originating from the Greek words meaning ‘image writing’, the images or symbols used in a work of art to convey meaning, in religious art in particular.
represent something in an ideal form – improving on nature – rather than as it is in reality.
in a general sense, a technique in art of capturing an artist’s or viewer’s impression of a scene or mood. Specifically (usually with a capital I), an enormously influential, late 19th-century art movement, originating in France. A small group of artists, including Claude Monet (1840–1926), August Renoir (1841–1919), Alfred Sisley (1839–1889), Camille Pissarro (1830–1903) and Paul Cézanne (1839–1906), developed a new approach to painting, particularly of light in the landscape. Associated with rapid brushwork, discrete brushmarks, atmospheric colour, the use of pure rather than blended colours, the avoidance of black, and the practice of painting outdoors.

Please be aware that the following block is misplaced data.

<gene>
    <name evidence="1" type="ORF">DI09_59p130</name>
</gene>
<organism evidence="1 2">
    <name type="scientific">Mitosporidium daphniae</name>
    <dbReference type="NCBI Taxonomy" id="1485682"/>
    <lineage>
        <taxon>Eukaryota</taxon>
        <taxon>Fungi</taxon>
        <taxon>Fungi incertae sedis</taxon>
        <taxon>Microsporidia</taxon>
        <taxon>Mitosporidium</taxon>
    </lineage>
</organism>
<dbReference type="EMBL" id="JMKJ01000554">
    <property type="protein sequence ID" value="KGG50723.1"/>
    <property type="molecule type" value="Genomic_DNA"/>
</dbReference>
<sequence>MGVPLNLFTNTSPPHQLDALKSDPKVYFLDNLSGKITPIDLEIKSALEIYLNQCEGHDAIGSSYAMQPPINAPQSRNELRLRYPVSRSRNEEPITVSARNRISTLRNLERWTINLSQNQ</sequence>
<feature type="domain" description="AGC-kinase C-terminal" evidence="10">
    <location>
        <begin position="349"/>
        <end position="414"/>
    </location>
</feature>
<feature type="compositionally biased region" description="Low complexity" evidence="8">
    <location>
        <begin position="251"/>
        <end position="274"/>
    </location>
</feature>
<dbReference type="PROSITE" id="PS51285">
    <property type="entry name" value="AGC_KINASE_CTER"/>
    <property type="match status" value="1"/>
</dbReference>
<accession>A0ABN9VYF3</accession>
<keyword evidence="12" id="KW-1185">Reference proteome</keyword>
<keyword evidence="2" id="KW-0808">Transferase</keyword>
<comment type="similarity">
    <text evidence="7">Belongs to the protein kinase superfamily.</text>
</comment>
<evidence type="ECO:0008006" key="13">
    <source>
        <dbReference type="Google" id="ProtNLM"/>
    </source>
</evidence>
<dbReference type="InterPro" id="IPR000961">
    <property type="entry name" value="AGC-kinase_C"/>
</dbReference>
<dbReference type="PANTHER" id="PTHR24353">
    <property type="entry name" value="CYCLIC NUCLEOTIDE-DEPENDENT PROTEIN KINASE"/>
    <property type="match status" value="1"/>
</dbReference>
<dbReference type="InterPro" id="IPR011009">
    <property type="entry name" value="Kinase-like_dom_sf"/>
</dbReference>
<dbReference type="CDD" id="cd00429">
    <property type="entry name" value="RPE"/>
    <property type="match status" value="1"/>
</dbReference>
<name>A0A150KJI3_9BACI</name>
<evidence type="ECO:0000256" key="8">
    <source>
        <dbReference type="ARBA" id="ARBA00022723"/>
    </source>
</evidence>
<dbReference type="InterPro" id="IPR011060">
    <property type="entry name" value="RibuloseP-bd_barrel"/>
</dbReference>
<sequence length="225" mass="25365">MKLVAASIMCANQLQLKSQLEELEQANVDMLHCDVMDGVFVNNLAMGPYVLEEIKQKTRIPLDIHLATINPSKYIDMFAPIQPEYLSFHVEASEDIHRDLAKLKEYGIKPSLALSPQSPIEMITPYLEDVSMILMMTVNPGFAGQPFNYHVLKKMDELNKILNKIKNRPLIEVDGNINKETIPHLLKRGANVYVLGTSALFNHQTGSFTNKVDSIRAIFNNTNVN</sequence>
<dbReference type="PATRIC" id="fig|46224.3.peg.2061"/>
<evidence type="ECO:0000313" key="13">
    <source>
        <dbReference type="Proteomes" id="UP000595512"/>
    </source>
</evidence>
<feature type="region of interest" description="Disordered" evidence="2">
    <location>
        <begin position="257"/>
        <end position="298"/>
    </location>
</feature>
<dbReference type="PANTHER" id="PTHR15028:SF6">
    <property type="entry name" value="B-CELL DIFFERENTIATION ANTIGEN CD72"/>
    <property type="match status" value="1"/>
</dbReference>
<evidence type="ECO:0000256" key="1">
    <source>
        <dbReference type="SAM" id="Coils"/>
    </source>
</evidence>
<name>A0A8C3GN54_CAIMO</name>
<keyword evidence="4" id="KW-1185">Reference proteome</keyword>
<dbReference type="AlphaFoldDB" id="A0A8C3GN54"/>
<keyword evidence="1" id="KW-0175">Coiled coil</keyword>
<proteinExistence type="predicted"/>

an artwork usually created for a particular exhibition space. Installations are generally shown for a limited period of time and then dismantled. The artworks are often recorded through video, photography and other documentation such as written texts.
in printmaking, a general term for printing from a metal plate (eg etching, engraving, aquatint, mezzotint or drypoint) in which incised or etched lines receive ink rather than the surface of the plate. A printing press with a heavy, flat bed between rollers forces damp paper into the inked-up etched or incised areas, leaving a distinguishing platemark or indentation of the metal plate in the paper. Intaglio prints can also be identified by the ink, which sits up very slightly on the surface of the paper. The term can also be used for a type of sculpture: see relief.